We are a commune of inquiring, skeptical, politically centrist, capitalist, anglophile, traditionalist New England Yankee humans, humanoids, and animals with many interests beyond and above politics. Each of us has had a high-school education (or GED), but all had ADD so didn't pay attention very well, especially the dogs. Each one of us does "try my best to be just like I am," and none of us enjoys working for others, including for Maggie, from whom we receive neither a nickel nor a dime. Freedom from nags, cranks, government, do-gooders, control-freaks and idiots is all that we ask for.
Dougas2, yepper, the UP is solid with Finn's, and with those of a Cornish heritage. Copper mines were the draw at first, not sure what the heck one can do for a living in the U.P. now.
For me, other than providing one of the great loves of my life (hope she is doing well), they embraced the Pasty and made it a Regional taste delight. Never had a Pasty that tasted as good as those of the U.P.
Add the "Americans," to the English and you come closer to the majority. In Appalachia and the places they settled, people call themselves "American" on such surveys. I imagine that is common throughout the country. If you have a German or Polish-sounding name, your family remembers its heritage longer - it stands out. If you have an English-sounding name, however, it just sounds like a regular-old-name, unless someone makes an effort to keep the flame alive somewhere along the way. If you have intermarriage between ethnic groups, the distinctive-sounding names are going to be remember more in family lore. So this measures memorability as much as DNA.
Assistant VIllage Idiot
I suspect a lot of people are like me: English, Scots, Scots-Irish (who are only Scots who moved to Ireland— not Irish), German, Dutch, and Welsh with one stray Frenchman and one stray Norwegian way back. So what am I supposed to say? I check "American," not particularly as a political statement, though that too. Why must we still be reporting on our ancestry? It is fairly offensive.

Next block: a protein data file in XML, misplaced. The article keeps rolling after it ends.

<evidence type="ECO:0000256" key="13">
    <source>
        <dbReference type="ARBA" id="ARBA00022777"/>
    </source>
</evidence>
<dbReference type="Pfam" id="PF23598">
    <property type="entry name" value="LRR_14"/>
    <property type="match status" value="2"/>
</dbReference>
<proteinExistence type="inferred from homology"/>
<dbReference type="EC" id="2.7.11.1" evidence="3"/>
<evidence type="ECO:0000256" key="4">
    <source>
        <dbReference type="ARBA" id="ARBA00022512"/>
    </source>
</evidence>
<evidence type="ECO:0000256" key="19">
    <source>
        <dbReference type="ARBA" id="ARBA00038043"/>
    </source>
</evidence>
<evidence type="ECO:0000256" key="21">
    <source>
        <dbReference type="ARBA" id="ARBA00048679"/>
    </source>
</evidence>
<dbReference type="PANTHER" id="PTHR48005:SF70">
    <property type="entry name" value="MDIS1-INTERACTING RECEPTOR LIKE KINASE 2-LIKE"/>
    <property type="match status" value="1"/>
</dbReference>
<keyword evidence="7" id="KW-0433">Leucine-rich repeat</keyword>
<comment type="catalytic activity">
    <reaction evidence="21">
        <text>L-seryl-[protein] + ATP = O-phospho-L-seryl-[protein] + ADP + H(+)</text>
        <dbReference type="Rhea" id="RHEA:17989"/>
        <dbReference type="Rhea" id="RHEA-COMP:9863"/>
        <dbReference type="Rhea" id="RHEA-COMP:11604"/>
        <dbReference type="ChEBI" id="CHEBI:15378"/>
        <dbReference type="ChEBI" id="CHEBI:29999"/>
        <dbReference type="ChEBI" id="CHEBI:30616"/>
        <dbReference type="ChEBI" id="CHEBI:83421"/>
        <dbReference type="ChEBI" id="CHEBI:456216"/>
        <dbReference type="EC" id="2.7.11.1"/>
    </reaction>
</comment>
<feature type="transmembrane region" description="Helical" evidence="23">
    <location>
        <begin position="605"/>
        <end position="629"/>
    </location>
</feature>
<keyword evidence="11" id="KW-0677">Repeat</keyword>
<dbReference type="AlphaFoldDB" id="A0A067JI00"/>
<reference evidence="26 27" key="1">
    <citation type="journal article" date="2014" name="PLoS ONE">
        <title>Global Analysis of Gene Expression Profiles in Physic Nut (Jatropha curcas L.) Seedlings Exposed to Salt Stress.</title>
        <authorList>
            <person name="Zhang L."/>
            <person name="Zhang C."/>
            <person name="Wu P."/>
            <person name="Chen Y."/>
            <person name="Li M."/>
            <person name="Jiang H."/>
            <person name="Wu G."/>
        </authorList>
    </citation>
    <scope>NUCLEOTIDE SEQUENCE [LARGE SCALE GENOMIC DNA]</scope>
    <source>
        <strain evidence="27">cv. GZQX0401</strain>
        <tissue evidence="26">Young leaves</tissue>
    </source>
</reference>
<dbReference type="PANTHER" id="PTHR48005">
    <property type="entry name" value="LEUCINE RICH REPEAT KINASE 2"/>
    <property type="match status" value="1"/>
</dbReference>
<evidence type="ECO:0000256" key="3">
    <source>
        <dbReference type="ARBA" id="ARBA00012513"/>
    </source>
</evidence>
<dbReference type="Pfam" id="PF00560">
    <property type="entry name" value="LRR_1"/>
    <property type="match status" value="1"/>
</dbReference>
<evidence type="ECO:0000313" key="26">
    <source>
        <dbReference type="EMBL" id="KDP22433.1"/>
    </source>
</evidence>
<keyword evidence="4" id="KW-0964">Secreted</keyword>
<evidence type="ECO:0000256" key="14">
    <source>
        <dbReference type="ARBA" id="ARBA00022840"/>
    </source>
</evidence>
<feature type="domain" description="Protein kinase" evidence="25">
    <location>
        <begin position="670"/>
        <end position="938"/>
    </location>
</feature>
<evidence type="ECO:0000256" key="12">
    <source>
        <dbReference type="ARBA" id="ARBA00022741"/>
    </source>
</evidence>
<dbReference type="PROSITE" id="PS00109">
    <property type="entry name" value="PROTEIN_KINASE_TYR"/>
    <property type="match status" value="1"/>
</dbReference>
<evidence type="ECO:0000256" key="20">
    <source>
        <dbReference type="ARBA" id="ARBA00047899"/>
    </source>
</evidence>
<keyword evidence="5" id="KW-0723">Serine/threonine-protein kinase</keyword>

The Elephants Child
That pretty much describes my ancestry. Add some Swiss and a touch of American Indian. I just say Northern European, or Celtic-Teutonic. Although I have a German surname, I would estimate that I am about 1/4 German. Melting pot.
Having seen Europeans in action in the US and in Latin America, I have concluded that while American culture is based on Europe's, there are currently many differences between Europeans and Americans. [Duh.]
I know family friends who have made trips back to Yugoslavia or Ireland, their old country, and have met cousins there. There is no old country for me but the USA. [A friend who has visited cousins in Yugoslavia also has ancestors who were in New England before the Pilgrims. Melting pot.]
In reading a biography recently of Theodore Roosevelt, I found out two interesting factoids. Well into the 19th century, several centuries after his ancestors had come from Holland, T.R's grandparents spoke Dutch at home. TR's mother was from South Carolina, so Theodore Roosevelt is also a product of our melting pot.
The melting pot keeps on melting. There is a lot of marriage between Hispanics and non-Hispanics.
I am mostly German by gene count, but I also identify as American when asked officially. I am getting tired of all the "America does not have its own culture" crap from many of the newer immigrants, and progressives attacking America.
I read in Johnson's History of the American People that the English became a minority in what is now the United States around 1734 (don't quote me directly, as this is from memory, but you get the point). In the 1800's my German family would wash your mouth with soap if you did not speak English in the home. Culturally, those days are long gone. But also, as time goes on, the whole concept of being this or that in America gets more ridiculous. My wife is even a descendent of a signer of the Declaration of Independence (who was a Scot with an Italian surname), but now the generation of our children are a mix of English, Irish, Scot, German, Swiss, Norwegian, and Black; but German is by far the biggest part of our gene pool. Its kind of funny that there was not even a Germany when they came to America; just German speaking independent states. I think Ben Franklin even proposed (maybe in jest) that German become the official language of the U.S.